Terry Linden (Laura Dern) is the most wronged one here since it's English professor hubby Jack (Mark Ruffalo) who is stepping out on her with close friend Edith Evans (Naomi Watts) but, with her nagging nature and late-in-the-day histrionics, she fails to spark much sympathy. Edith's husband Hank (Peter Krause) doesn't seem quite as victimized by Edith's infidelity perhaps because he's hitting on Terry when the opportunity arises. Besides, there's already something distant in this marriage. Both couples have kids.
We don't know exactly why Jack has lost interest in Terry but the best guesses might have something to do with her household sloppiness and general lack of personality. There is also the possibility that it's a purely hormonal intoxication with Edith, the fox of the group, no contest. Despite the steam that's building between the two-households, stopping well short of actual wife-swapping, they maintain the appearance of New England harmony by jogging and watching TV together.
The combustible situation is more an emotive outing for an ensemble cast than it is a smart vehicle for insights into marriage and desire. When truth rears its ugly head, and motivations are exposed, the issues are joined head on but the dialogue seems more contrived than visceral and the tale wanders deeper into superficiality. A somewhat sidelined issue with potential traction is the negative effect unfaithful parents have on their children, but their sense of helplessness because of adulterous conduct doesn't get much focus. Despite that, the performances by the young cast of Sam Charles, Haili Page, and Jennifer Bishop stand out as the most honest.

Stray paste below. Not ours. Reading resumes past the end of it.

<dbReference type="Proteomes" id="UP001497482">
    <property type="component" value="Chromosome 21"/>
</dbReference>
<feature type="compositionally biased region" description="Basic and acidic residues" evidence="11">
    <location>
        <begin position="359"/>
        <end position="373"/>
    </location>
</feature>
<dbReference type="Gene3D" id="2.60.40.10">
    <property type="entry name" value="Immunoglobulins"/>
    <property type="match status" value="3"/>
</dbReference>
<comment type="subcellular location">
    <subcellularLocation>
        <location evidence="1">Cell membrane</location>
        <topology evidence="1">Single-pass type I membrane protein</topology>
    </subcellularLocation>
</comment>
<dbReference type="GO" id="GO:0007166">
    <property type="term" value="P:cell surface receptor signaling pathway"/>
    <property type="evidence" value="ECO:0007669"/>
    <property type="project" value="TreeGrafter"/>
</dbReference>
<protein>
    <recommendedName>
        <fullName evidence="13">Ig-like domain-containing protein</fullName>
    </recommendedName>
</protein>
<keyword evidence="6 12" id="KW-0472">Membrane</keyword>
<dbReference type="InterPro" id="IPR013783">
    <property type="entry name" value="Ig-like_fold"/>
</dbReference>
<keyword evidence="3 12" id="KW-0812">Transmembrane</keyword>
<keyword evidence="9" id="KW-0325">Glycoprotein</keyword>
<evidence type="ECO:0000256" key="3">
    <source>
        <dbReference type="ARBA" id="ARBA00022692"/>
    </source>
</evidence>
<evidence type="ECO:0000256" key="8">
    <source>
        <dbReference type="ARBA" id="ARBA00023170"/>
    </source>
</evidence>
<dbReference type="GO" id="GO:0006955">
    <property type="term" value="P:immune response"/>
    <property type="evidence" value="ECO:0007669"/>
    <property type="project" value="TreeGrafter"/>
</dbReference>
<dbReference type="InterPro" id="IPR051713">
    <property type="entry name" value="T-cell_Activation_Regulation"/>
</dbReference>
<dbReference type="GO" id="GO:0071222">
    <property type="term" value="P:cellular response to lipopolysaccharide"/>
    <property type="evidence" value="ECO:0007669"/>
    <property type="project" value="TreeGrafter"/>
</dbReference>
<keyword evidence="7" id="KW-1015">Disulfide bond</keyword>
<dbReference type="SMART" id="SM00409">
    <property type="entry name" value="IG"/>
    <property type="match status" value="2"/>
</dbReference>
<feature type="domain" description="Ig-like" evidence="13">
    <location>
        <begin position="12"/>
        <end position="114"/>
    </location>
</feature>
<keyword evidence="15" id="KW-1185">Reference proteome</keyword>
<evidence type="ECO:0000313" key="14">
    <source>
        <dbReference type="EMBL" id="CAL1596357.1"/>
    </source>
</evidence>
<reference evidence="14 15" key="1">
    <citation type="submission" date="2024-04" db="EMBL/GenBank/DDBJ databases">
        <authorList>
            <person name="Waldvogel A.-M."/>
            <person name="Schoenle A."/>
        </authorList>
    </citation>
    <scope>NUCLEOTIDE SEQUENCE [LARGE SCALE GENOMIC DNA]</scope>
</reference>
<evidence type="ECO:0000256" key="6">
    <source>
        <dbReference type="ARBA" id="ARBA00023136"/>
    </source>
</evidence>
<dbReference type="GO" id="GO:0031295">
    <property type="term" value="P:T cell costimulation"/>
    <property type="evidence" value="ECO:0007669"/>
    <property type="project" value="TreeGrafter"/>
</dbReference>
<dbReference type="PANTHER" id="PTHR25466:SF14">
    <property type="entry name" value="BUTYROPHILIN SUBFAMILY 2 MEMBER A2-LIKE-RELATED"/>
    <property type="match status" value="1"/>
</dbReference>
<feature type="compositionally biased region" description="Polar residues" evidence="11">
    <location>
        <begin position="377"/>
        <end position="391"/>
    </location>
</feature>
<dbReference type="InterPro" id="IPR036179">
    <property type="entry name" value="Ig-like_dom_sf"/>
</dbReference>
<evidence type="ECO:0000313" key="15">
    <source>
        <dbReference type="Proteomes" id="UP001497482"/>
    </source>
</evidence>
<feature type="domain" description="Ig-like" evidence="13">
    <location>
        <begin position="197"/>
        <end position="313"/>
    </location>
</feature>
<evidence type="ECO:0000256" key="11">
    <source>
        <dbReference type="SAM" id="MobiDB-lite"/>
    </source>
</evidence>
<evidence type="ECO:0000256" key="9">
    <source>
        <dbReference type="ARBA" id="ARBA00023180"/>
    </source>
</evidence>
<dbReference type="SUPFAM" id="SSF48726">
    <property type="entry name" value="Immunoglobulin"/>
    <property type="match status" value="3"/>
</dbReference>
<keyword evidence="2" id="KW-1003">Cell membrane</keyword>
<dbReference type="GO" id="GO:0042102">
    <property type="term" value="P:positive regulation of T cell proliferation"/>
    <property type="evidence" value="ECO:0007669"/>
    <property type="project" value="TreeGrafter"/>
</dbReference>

The people who voted this a screenwriting award (at Sundance) need to have their pathos meters readjusted as well as their tendency to read more meaning into a film than the film itself provides. The exemplary actors need to find better material and less tiresome minds at the helm than those provided by director John Curran and writer Larry Gross, who adapted the film from two Andre Dubus short stories. Dubus' story "The Killing" was the basis for In the Bedroom in 2001.
She lives in England, actually.
Run time: 101 mins
In Theaters: Thursday 11th November 2004
Box Office USA: $1.9M
Box Office Worldwide: $2M
Distributed by: Warner Independent
Production compaines: Front Street Productions, Renaissance Films, Warner Bros.
Contactmusic.com: 2 / 5
Rotten Tomatoes: 65%
Fresh: 80 Rotten: 43
IMDB: 6.4 / 10
Director: John Curran
Screenwriter: Larry Gross
Starring: Mark Ruffalo as Jack Linden, Laura Dern as Terry Linden, Peter Krause as Hank Evans, Naomi Watts as Edith Evans, Sam Charles as Sean Linden, Haili Page as Natasha Linden, Jennifer Bishop as Sharon Evans, Jennifer Mawhinney as Audrey, Amber Rothwell as Lauren, Meg Roe as Lollipop Girl, Jim Francis as Joe Ritchie, Marc Baur as Plumber, Patrick Earley as Jim, Ginger Broatch as Natasha Linden
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